The only fear in the moment was an unsettling anxiety fluttering in my gut. As for Bandit, he returned the owl's gaze as if there were some unspoken communication taking place between two souls far closer to their ancient source than was mine. As for the owl, he knew too well himself, his right to be there gazing down upon these intruders into his world. This was his acre in the forest; this was his hour in the night.
Those burning, blazing eyes began to set afire the thoughts latent within my soul. Like the rising sparks within the smoke, so came to life the forgotten fears about myself. "What right had I to be in the place? I was a creature of safely tended fireplaces, a creature in desperate need of shelter and cozy blankets in order to make it through the night. What right had I to face eye-to-eye this heartless hunter who stalks in silent savagery? I would most likely starve if left to my feeble human ways. I would need tools of death and I would use them clumsily if not desperately; whereas for this hunter who sat above us so self-assured, so stately, this night would simply be one more night in the living of his days. He had no fear of me. He was far more himself than I might ever hope to be.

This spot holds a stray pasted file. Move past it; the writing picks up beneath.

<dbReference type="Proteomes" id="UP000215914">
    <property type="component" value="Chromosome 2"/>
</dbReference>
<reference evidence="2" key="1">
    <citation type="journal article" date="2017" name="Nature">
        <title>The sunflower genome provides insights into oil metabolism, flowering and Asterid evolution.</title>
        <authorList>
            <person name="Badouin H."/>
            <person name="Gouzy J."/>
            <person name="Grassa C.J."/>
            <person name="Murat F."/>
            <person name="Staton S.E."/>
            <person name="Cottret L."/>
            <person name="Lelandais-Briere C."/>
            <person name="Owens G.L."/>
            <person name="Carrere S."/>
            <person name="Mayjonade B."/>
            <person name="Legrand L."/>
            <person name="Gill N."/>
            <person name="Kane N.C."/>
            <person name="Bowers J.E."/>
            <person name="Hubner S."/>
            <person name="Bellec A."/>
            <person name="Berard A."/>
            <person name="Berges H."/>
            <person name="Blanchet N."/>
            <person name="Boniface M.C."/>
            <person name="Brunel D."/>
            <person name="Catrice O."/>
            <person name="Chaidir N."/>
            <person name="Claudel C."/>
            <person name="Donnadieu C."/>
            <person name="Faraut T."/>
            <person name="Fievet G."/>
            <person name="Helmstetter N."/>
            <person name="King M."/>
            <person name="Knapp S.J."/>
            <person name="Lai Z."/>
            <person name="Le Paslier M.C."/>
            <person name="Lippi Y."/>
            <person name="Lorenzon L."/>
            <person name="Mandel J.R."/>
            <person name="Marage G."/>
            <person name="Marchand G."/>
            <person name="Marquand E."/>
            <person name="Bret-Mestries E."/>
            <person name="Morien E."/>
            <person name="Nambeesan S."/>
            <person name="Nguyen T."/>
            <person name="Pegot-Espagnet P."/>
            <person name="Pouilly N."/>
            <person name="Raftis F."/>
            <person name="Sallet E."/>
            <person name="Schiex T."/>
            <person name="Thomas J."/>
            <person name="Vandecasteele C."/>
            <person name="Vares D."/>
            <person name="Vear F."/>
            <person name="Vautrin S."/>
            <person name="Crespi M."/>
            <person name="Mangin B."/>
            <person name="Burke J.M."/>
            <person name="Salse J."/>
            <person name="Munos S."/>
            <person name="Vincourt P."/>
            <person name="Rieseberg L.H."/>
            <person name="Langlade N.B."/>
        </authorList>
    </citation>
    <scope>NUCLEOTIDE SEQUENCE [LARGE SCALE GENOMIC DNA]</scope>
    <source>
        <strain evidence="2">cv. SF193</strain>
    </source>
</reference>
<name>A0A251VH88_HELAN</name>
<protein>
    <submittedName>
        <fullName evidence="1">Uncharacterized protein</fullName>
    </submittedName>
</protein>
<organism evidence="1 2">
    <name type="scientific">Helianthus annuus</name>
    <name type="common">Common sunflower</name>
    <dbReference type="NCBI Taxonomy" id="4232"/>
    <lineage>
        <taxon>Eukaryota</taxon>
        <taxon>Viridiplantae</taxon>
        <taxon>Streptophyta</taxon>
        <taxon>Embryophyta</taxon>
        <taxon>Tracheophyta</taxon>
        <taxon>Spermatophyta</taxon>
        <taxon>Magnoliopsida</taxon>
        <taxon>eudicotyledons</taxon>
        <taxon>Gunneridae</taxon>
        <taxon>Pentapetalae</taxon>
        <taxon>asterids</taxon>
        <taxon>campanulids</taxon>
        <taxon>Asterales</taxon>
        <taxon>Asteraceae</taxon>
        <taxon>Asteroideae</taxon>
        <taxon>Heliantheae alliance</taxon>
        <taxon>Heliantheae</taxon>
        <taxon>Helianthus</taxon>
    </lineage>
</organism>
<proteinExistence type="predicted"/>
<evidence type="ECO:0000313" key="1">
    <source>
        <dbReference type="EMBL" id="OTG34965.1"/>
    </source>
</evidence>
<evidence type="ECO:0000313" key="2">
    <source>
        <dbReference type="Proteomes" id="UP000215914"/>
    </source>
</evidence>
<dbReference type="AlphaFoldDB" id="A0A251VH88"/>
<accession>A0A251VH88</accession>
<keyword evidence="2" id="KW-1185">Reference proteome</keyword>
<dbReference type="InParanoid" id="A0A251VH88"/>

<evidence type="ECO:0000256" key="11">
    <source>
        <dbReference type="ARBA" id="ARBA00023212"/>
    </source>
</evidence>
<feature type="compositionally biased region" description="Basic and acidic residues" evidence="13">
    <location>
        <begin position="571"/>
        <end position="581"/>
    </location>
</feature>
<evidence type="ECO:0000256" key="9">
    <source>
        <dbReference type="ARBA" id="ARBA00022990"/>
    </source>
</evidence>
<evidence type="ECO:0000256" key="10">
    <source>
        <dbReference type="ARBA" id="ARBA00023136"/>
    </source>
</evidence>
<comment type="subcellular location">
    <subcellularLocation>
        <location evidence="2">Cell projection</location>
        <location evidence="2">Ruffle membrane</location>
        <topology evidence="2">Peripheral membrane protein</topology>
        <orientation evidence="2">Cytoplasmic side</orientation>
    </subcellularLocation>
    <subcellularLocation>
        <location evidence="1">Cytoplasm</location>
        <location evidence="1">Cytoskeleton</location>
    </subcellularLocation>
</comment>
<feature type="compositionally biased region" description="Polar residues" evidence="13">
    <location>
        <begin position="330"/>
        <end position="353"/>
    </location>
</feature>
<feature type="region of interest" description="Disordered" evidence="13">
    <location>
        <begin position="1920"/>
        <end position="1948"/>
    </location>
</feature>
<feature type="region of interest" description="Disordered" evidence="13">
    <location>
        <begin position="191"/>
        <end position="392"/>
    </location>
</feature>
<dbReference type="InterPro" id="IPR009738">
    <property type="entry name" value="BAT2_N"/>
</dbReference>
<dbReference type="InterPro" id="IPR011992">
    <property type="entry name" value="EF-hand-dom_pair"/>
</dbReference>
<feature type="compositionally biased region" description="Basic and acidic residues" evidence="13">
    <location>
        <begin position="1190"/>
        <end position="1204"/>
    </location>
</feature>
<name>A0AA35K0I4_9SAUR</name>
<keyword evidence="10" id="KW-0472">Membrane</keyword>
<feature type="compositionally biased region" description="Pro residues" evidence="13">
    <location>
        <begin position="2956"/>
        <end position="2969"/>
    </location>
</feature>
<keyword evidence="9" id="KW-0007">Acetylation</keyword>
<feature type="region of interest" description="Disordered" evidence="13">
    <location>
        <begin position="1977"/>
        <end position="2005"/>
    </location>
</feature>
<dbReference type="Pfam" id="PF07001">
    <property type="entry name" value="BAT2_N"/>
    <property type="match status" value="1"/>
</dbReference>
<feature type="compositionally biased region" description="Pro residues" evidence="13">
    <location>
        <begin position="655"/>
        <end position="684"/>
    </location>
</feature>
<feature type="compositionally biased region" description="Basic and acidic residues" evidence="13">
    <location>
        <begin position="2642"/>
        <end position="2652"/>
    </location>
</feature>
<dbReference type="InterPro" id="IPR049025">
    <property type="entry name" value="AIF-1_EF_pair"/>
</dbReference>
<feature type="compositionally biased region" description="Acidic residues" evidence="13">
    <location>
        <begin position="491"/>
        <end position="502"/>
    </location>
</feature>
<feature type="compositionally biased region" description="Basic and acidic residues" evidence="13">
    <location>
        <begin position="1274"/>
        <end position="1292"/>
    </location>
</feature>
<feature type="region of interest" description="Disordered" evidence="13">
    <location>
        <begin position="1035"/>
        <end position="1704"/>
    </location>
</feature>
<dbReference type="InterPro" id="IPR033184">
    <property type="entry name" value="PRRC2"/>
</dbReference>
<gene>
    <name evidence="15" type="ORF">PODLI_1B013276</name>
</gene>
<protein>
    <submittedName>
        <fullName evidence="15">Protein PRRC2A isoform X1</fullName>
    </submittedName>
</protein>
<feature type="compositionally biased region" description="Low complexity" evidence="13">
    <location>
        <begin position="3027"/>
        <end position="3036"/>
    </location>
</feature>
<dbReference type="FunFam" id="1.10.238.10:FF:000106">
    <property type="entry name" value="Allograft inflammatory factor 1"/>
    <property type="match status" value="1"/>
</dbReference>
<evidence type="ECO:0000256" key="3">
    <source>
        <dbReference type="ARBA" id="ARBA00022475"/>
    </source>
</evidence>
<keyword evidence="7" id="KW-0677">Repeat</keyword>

And Bandit? I did not envy him in those moments when our souls were laid bare. I thought that he must be torn between the way he was meant to be and the way he had become to be. He was closer to the wild within him than was I. I had lured into my world of human apprehension and human frailty. I feared the resurgence of the wild ferocity in me; I wondered if Bandit instead yearned to remember from when he came.
On that night, the owl lingered long in his silent scrutiny of these two sojourners in his dark and silent world.